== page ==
After a recent court decision, Australia has changed the way personal/carer’s leave is accrued, while March 2020 also sees the introduction of annualised salaries for modern award employees.

Changes to Personal/Carer’s Leave: What You Need to Know

After the recent Australian Full Federal Court decision, employers should ensure they are implementing personal/carer’s leave correctly.

On 21 August 2019, the Australian Full Federal Court reached a decision in Mondelez vs the Australian Manufacturing Workers Union (AMWU): a case concerning the way personal/carer’s leave (PCL) is implemented in Australia. The court ruled against Mondelez, a global confectionery company, and its interpretation of how employees should accrue and take PCL under the National Employment Standards set out by the Fair Work Act 2009.

While the court’s decision is subject to an appeal to the Australian High Court, it has consequences for the implementation of PCL across Australia. Pending the appeal, employers in Australia should ensure that they are clear about their obligations under the National Employment Standards and how to handle their employees’ requests for leave.

Mondelez vs AMWU: Legal Impact

The FFC ruled that personal/carer’s leave must be calculated in working days rather than in hours. In this context, a working day means the duration of a 24-hour period in which an employee could otherwise be working for their employer. The Fair Work Act 2009 entitles employees to 10 working days of paid PCL for every year of their employment.

Key considerations from the decision for employers are as follows:

  • The PCL that employees accrue must expressly be calculated in days.
  • Every day of PCL that an employee takes can be deducted from their leave balance. Part-days of leave must be deducted as part-days from their balance.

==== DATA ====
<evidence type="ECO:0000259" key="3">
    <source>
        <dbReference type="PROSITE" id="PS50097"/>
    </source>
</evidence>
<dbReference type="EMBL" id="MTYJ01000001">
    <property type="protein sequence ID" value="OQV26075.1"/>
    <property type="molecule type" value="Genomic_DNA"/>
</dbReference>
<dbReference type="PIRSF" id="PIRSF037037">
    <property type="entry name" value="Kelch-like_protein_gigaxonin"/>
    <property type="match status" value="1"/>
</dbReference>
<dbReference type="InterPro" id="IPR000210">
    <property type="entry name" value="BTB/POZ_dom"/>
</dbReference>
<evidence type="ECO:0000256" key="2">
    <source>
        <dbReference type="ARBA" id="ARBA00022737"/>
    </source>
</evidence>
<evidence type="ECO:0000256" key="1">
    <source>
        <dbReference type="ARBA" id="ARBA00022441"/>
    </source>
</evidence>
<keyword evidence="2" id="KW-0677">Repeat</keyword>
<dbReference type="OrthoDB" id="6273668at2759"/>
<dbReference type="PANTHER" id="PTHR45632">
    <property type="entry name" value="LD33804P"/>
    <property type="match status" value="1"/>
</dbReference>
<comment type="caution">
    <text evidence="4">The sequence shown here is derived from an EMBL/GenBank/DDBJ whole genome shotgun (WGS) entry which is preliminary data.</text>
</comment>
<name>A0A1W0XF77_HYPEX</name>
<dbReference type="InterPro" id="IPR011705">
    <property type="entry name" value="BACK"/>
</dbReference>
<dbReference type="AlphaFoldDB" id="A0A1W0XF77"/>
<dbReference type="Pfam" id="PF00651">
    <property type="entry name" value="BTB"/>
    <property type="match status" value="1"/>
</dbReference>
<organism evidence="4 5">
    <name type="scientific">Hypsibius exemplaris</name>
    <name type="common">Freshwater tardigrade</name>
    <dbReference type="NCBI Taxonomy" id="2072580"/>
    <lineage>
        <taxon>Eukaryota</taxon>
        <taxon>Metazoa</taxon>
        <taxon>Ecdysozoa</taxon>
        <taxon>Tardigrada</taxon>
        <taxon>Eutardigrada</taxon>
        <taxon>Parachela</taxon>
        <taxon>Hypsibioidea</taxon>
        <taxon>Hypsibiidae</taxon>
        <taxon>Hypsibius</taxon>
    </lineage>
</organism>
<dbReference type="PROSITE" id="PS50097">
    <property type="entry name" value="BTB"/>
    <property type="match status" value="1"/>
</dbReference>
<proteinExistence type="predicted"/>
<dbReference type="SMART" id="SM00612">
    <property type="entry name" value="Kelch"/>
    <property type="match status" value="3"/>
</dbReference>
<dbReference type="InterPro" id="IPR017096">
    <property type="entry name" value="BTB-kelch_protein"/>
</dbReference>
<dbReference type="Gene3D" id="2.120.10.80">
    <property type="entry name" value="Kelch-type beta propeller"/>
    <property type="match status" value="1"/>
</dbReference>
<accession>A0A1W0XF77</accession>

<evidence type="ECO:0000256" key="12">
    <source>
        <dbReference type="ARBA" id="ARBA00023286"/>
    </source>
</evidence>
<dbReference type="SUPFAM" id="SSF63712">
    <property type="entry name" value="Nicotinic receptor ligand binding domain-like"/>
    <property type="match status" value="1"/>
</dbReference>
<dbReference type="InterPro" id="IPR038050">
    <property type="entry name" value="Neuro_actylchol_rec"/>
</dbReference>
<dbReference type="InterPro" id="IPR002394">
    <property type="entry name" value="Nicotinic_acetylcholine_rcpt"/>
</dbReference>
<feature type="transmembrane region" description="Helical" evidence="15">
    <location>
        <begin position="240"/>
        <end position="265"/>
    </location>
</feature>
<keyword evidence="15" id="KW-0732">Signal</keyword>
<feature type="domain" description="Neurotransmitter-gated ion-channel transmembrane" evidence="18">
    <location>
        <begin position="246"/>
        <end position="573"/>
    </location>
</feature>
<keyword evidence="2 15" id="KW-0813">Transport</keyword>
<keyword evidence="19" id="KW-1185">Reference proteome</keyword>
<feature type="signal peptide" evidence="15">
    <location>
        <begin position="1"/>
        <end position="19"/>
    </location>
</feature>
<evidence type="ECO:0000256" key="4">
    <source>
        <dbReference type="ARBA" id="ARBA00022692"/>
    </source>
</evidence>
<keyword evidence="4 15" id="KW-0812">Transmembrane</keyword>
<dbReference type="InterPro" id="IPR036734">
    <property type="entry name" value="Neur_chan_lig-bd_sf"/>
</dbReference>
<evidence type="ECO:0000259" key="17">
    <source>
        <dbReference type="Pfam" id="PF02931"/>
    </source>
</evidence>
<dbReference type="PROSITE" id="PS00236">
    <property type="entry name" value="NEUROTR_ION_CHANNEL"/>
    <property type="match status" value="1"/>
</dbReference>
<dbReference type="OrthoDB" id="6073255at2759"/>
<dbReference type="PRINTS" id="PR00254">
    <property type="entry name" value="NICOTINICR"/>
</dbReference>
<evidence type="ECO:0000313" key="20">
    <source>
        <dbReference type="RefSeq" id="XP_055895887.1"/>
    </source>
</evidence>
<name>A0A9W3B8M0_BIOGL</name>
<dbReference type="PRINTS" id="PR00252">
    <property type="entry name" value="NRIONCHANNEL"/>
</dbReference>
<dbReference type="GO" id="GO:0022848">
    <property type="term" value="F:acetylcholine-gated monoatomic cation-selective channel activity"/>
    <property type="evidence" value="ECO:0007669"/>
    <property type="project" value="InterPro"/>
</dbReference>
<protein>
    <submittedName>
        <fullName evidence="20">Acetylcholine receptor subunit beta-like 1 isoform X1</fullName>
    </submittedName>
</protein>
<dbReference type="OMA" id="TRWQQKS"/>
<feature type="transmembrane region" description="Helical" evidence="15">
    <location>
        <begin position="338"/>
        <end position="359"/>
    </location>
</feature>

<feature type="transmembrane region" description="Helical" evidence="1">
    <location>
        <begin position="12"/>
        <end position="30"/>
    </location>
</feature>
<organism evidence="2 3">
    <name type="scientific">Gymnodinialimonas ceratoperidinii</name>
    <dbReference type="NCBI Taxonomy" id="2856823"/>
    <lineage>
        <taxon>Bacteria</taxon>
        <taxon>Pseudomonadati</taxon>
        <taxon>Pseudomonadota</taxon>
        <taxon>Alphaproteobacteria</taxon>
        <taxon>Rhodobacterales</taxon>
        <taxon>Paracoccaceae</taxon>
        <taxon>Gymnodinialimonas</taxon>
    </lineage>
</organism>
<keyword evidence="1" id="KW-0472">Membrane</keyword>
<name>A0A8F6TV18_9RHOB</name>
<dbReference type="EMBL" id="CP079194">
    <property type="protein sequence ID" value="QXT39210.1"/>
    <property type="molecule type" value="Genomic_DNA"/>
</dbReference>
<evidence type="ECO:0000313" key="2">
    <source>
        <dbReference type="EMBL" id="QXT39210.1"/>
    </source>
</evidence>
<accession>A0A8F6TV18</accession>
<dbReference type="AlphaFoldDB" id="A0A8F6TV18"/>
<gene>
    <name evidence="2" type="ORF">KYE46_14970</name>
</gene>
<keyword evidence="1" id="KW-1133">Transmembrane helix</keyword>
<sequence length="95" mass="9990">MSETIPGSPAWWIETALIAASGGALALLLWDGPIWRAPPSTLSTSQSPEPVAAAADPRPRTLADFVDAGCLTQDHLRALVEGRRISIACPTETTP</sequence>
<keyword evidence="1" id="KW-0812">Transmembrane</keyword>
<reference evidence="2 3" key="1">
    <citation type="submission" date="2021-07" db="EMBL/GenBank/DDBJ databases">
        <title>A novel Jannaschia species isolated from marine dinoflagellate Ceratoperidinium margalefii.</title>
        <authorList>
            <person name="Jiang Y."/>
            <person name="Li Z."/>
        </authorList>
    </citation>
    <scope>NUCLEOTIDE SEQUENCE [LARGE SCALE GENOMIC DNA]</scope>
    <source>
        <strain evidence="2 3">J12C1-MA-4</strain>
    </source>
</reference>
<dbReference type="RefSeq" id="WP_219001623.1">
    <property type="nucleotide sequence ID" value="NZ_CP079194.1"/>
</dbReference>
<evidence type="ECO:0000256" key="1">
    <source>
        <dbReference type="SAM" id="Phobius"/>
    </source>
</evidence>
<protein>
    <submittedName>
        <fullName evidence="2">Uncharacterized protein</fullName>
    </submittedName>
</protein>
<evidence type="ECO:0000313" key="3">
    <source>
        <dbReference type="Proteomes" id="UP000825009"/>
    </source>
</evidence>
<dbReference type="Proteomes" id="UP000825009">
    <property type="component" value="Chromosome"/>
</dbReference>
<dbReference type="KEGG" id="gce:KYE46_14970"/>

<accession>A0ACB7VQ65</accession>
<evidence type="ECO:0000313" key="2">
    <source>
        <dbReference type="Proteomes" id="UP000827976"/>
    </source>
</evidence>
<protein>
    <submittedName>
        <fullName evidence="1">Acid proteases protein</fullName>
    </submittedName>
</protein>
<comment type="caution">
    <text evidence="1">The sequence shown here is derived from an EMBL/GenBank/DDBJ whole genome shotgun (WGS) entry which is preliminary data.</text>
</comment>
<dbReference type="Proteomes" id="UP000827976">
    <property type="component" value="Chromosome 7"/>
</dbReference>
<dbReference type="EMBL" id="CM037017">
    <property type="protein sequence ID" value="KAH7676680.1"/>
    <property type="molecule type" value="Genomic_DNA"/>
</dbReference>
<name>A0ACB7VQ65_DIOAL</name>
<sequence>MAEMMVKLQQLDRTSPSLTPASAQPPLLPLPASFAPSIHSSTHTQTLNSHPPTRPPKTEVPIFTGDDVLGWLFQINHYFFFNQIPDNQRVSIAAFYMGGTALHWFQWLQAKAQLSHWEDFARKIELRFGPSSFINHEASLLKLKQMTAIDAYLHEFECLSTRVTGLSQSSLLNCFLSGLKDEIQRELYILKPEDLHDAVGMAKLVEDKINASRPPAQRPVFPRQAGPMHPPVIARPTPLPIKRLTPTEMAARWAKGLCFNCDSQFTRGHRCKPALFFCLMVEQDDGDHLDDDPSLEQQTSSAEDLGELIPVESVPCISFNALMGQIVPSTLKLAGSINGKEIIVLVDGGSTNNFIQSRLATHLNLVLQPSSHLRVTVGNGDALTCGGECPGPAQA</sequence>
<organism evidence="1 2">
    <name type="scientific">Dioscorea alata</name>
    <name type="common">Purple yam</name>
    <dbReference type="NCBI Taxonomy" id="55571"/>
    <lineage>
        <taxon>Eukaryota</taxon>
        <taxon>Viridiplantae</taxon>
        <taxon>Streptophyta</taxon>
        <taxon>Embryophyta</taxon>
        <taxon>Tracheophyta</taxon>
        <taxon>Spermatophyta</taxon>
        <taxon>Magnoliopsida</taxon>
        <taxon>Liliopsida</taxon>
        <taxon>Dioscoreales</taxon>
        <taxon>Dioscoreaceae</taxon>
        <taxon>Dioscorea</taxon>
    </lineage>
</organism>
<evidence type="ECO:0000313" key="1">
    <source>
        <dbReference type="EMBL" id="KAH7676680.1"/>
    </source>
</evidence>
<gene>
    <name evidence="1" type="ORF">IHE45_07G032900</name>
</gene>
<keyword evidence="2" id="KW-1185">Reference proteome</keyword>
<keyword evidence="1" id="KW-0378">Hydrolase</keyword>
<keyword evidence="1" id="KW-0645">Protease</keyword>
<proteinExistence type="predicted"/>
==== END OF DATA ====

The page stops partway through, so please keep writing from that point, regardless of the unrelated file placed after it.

Because the decision regards the National Employment Standards and employees’ statutory entitlements, the updated PCL accrual regulations apply to an employee’s start date (and retroactively if necessary) - rather than the date at which the court decision was made.

How has PCL changed?

The decision effectively makes two key changes to current PCL entitlements:

Unit change: Under the previous regime, PCL was accrued in hourly units. It will now be accrued in daily units.

Accrual entitlement: Previously, PCL accrued per hour worked. Now the leave accrues on any day that could otherwise be a working day for the employee. The only context in which PCL does not accrue is on days that do not count as service (paid leave).

For clarity, PCL accumulates when:

  • An employee is on paid leave such as annual leave
  • An employee is on community service leave such as jury duty
  • An employee is on long service leave

New PCL categories

In order to accommodate the updated accrual rules, it may be necessary to create new categories of leave for employees on PCL. This will be the case for businesses created prior to 18 February 2020 since their existing payroll infrastructure would have been calibrated for the previous system. Businesses created after 18 February 2020 should have the current PCL setting applied to their payroll by default.

Converting PCL entitlement

Many businesses will need to convert their employees’ existing PCL balances from the hourly system to the new daily system. Essentially that means employers must work out the number of ‘days’ their employees have worked by extrapolating an average from hourly data. Employers should use the following calculation:

  • Divide the number of hours the employee worked per week by the number of days the employee worked,


  • Generate a timesheet report over a reasonable period of time for employees who do not have a regular work pattern. Average daily hours can be worked out by dividing the total duration of work from that period by the number of days worked.

Businesses that use a payroll provider to calculate PCL should check that appropriate measures have been taken to facilitate the new system. It is possible that employers may have to manage back-payment claims extending as far as 1 January 2010 (the date when the Fair Work Act came into legal effect) for some employees.